Thursday, January 10, 2019
Thursday's Tirade Re Interfering with Feathers
The photograph of a Northern cardinal that is atop this entry is one I took when I was in Central Park this past February and the image came to my mind when I read some disturbing news re a study done on male Northern cardinals by a researcher (L. LaReesa Wolfenbarger) associated with Cornell University.
Evidently (according to a WBU Web-Page) Wolfenbarger wanted to answer these questions: "When you watch the cardinals at the feeders, do you notice little scuffles between males for dominance? Does their red coloration function as a signal of status? What if a redhead went blonde for a season? Would they drop in the pecking order?
Supposedly, the research involved capturing "30 male Northern Cardinal birds with a similar red coloration and 1/3 were given a Clairol Professional “Torch Crimson” treatment to deepen their red color, 1/3 were lightened with an “Ultra Blonde” treatment and 1/3 were left the same color."
The aforementioned WBU Web-Page points out that "A cardinal goes through one full molt in the fall, and their health, and how well they are eating determines how red their plumage will be for the following year. The redder cardinals are usually the more dominant birds."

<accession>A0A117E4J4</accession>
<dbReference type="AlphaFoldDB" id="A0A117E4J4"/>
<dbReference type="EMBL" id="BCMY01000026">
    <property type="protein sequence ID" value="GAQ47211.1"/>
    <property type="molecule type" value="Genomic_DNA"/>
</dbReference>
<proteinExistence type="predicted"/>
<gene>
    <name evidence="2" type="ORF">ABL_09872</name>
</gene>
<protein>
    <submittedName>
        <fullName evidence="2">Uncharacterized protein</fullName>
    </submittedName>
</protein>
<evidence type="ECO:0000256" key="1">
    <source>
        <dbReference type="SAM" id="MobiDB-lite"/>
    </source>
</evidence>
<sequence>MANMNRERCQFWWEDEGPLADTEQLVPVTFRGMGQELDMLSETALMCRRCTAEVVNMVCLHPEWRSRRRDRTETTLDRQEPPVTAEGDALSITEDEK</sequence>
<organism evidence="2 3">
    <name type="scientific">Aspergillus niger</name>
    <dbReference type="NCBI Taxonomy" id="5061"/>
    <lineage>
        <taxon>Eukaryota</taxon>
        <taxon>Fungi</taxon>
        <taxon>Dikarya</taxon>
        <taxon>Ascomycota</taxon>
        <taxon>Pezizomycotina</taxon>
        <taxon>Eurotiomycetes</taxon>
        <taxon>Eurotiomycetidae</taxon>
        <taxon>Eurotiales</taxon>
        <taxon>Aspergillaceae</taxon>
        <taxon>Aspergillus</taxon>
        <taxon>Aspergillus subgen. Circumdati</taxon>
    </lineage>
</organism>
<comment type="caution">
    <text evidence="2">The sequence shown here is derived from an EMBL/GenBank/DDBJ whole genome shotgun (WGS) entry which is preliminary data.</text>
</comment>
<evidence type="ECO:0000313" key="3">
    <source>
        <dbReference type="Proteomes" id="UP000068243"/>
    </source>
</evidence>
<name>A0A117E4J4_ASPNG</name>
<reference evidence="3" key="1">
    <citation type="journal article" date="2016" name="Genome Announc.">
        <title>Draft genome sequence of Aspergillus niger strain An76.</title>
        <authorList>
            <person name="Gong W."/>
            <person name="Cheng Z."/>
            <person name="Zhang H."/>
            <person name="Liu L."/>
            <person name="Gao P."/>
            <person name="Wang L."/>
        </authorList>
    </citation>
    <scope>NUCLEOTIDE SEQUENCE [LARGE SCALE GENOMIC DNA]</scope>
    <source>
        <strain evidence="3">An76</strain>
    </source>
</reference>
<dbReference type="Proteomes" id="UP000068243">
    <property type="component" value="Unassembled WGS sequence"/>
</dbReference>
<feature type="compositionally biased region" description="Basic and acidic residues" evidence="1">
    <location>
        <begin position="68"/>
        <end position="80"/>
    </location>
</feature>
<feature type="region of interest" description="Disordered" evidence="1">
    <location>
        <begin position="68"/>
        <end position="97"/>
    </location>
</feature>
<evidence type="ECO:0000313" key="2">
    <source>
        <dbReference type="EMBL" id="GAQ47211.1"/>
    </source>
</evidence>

Because of this tendency with Northern cardinals, "The researchers wanted to know what happens if you take cardinals all the same shade of red and make some lighter and some darker. Released the next day after their male beauty treatments, the scientists observed to see if color played a roll in dominance during the non-breeding season," claims the WBU Page author.
When I saw this in my Twitter newsfeed, "my feathers" were more than ruffled: Capturing birds to put chemicals (from hair coloring products) on their feathers is awful in my not so humble opinion!
The very idea makes me cringe, as you might surmise dear reader, since you undoubtedly know birds, especially cardinals, are near and dear to my heart as evidenced by my writings on social media venues as well as in my book series, Words In Our Beak, where the stories are told from the perspective of a cardinal (albeit a female).
I can well imagine what Cam the story teller of in these books might have to say about L. LaReesa Wolfenbarger's research.
Volume One: ISBN: 9780996378529
Book Seller Info: http://bit.ly/2AFZDCz
Barnes & Noble On-Line: http://bit.ly/2AAnB26
book culture On Columbus (a bookstore on the UWS in NYC): http://bit.ly/2FsC1Uf
Volume Two: ISBN: 9780996378536
Book Seller Info: http://bit.ly/2q75g8e
Barnes & Noble On-Line: http://bit.ly/2G65m6H
Volume Three: ISBN: 978099637853
Now available on Amazon @ https://amzn.to/2IYkmpA and can be ordered from any place selling books by giving them the title and/or ISBN, which once again is 978099637853.